I work all day at the factory
I’m building a machine that’s not for me
There must be a reason that I can’t see
You’ve got to humanize yourself
-The Police, Rehumanize yourself
To say we are dominated by technology is to say we have surrendered to it. The promise of the technology revolution (still ongoing) was a life of better spent time and higher productivity.
We slam through the day, multitasking and hey-got-a-minute-ing across platforms and streaming calls, checking our calendars for the next breather. It’s easy to see this as the enemy, but what if the very technology that seems to have stolen our humanity could also offer us a second chance?
Language Models (LLMs) rumbled for a few years with modest success and then exploded at the end of 2022 when ChatGPT burst out of the cake in nothing but a sash. We were transfixed on the perceived intelligence of this bot. The promise, the hype, and the real future are neither fulfilled or certain – but one thing is for sure, they aren’t going away and that affords us a chance to do something we missed with the microchip.
This is our chance to get some of that promise of better lives and higher productivity. We missed it with the web to an extraordinary degree. The possibility of turning toward a thoughtful model of work and learning inadvertently paved the way for the hustle culture and volume over value. It’s like we missed asking for a 36 hour work week in The Fair Labor Law of 1940. (Snaps finger and whispers ‘dammit!’)
The Time Constraint Dilemma
Our obsession with productivity has led us down a path of anxious-making over iteration and multi-streamed thinking and doing. We are always running out of time, desperate for more and more squeezed into our days.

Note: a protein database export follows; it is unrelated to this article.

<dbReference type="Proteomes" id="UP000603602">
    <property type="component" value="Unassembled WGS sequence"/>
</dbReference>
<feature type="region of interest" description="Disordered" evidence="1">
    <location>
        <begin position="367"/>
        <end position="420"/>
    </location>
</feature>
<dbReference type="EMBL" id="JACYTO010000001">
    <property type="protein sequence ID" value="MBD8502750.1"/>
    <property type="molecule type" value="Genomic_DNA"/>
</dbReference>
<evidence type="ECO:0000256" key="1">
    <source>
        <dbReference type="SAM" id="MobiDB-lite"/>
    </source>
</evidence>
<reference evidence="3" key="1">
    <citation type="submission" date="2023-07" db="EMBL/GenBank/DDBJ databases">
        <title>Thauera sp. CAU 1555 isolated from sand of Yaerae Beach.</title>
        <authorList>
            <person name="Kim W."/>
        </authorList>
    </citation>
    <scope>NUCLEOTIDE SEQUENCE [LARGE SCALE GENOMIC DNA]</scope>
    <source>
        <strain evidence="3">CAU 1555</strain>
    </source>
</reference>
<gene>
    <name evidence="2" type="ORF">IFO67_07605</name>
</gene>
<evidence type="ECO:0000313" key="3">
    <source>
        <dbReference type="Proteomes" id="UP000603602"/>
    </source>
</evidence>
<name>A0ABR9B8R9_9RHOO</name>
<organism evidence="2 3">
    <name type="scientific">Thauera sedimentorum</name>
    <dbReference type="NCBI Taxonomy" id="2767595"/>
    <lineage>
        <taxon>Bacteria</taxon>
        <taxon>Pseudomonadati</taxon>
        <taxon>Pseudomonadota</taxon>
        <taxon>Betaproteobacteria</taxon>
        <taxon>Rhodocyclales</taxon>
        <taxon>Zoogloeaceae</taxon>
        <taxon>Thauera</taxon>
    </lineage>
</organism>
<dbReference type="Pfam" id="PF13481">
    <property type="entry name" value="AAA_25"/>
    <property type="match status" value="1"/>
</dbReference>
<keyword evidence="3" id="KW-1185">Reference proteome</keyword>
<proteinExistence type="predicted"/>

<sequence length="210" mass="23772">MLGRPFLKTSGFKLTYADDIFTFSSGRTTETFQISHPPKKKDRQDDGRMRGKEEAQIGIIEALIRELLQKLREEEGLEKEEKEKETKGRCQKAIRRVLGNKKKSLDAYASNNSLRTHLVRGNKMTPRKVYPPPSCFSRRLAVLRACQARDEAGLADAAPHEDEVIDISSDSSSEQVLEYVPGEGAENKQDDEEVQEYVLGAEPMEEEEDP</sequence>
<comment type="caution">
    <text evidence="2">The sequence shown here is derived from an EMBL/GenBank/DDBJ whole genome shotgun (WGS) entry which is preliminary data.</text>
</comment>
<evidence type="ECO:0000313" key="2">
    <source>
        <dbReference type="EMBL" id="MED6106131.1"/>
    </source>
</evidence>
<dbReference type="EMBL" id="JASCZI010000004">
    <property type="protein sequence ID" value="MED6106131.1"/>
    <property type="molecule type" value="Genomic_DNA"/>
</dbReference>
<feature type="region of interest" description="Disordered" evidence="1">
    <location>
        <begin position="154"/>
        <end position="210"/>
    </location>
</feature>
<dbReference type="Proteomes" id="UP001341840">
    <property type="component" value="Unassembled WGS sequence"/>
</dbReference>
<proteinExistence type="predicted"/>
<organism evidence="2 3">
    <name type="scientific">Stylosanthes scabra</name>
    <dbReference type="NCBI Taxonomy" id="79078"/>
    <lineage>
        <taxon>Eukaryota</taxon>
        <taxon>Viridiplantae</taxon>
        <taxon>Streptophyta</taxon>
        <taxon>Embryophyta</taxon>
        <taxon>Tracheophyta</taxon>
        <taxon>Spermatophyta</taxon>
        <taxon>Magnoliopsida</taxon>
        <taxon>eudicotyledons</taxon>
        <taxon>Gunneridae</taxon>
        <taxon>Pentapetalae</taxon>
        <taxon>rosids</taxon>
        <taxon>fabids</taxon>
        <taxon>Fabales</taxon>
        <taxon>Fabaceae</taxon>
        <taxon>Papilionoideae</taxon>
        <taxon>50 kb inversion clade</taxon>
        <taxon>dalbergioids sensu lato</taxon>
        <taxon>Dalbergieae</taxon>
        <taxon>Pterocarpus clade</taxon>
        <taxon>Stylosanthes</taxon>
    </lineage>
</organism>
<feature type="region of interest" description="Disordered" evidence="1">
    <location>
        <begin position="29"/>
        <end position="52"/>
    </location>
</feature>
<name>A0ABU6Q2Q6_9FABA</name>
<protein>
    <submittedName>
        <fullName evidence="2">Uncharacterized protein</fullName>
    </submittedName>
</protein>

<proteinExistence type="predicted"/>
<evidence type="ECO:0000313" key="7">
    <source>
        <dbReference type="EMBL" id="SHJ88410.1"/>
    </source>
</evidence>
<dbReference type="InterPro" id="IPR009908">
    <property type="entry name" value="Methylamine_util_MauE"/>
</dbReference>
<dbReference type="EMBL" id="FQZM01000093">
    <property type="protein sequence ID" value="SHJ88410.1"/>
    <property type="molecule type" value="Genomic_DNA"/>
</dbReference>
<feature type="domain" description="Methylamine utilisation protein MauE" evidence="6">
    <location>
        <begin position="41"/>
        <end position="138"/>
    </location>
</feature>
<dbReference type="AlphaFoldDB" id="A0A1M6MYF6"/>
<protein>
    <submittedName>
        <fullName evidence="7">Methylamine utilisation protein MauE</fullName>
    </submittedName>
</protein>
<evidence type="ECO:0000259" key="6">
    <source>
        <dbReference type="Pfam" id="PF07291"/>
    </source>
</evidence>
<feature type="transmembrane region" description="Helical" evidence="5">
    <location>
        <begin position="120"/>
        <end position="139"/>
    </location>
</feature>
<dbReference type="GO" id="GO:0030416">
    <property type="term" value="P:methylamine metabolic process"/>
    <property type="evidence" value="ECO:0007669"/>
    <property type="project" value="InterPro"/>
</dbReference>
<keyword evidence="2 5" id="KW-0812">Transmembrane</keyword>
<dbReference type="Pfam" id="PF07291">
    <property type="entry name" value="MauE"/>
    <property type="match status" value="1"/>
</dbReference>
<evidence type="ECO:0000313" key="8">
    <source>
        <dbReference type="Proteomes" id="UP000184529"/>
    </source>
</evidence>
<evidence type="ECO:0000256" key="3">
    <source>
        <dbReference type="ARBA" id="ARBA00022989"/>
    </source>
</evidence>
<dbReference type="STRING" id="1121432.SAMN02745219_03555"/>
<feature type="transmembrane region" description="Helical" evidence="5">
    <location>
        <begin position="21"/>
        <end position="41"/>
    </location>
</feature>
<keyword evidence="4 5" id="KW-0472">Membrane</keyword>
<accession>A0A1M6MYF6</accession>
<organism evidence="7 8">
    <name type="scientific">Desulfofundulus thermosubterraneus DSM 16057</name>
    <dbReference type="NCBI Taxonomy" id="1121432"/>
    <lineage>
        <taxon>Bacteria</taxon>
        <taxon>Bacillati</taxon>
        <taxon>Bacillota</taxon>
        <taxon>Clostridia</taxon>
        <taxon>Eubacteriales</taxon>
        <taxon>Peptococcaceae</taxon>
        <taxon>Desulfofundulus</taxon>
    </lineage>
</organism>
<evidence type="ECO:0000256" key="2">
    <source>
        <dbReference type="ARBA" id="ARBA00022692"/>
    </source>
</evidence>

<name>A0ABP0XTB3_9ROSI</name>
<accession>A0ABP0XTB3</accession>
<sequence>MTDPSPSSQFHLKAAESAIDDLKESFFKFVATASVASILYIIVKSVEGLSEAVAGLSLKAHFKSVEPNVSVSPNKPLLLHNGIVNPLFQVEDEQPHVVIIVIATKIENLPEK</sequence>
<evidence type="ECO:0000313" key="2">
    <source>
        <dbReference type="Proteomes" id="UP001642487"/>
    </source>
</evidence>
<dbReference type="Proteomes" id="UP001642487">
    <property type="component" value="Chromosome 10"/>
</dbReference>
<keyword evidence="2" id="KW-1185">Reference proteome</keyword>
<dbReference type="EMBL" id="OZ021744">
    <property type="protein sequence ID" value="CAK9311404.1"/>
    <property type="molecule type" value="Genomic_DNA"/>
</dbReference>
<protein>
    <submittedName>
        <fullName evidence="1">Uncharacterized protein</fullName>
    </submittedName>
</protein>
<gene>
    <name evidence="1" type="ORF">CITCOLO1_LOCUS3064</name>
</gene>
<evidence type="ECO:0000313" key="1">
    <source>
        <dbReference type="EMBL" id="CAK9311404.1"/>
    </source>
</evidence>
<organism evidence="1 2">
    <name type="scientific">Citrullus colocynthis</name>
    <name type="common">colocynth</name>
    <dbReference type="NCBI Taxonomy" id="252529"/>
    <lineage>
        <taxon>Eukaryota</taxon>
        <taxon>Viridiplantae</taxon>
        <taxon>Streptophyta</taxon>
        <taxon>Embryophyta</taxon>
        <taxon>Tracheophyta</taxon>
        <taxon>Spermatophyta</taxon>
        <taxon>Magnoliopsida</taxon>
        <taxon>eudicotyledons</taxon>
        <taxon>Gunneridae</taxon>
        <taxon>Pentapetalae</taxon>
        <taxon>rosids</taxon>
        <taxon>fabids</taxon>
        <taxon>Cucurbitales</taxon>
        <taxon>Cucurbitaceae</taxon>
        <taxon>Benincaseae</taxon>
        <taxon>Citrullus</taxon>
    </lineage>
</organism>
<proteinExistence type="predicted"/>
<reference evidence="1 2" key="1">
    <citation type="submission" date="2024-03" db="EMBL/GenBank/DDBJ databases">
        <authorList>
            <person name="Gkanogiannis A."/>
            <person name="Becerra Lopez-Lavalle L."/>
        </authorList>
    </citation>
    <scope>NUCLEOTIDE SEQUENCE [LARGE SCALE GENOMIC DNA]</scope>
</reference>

It ultimately dilutes the time and work into marginal satisfaction and outputs when we try to do so many things at once. We can’t satisfy the thirst for getting things started and that comes at the cost of getting things done. 100% of your time doing ten things is ten things done at 10% efficacy. We accepted that the technology allowed us to do more at a faster clip, but not with better results.
More has proven not to be more. It is just excess.
What if we could break free from this relentlessness? LLMs do provide us with the opportunity to automate routine tasks, to delegate the mundane, and to liberate our precious time. They are not here to take our place, they are here to help us find our place. To bypass frozen ideas.
The liberation of cognitive bandwidth shouldn’t be overlooked. Start and continue are the hardest things we do, and if we don’t start, continuing isn’t even an option. Everything is constant information immersion now. Our cognitive bandwidth is diluted by too many choices. Mundane tasks drain our mental energy, leaving us with little capacity for creativity and nuance.
LLMs offer a reprieve, lifting the burden from our overtaxed minds. By taking care of the monotonous, LLMs return to us the mental space to explore more ideas, to delve into the depths of imagination, and to truly embrace the essence of creativity. It’s WordPress for words.
The potential for collaborative partnerships are where lies the promise of beating the hustle pit we fell into with the first technology boom. LLMs are not solitary nodes; they are collaborative companions. Without input, they do nothing. They provide us with the opportunity to bypass our nature of over iteration on iteration one.
Embracing Personal Growth and Exploration
Beyond the realm of productivity lies personal growth and exploration. LLMs open doors to new horizons, where we can immerse ourselves in our passions and interests.
We are no longer confined to the constraints of time and mundane tasks. Whether it’s learning a new language, writing a novel, or mastering a musical instrument, LLMs become our allies. They empower us to pursue our dreams and unlock our true potential which was originally promised to us by innovations of decades past, yet stifled by more mountains of self-imposed productivity tasks.
As for the communal implications of augmented humans and our creations, I don’t think any of us would wind back the clock to no medicine, no corrective lenses and no water purification. The rest is new ethics territory around worker displacement, machine bias learned from bad actors in the corpus building and the inevitable unintended consequences that always make up the bulk of frictions from well-intended human imposition.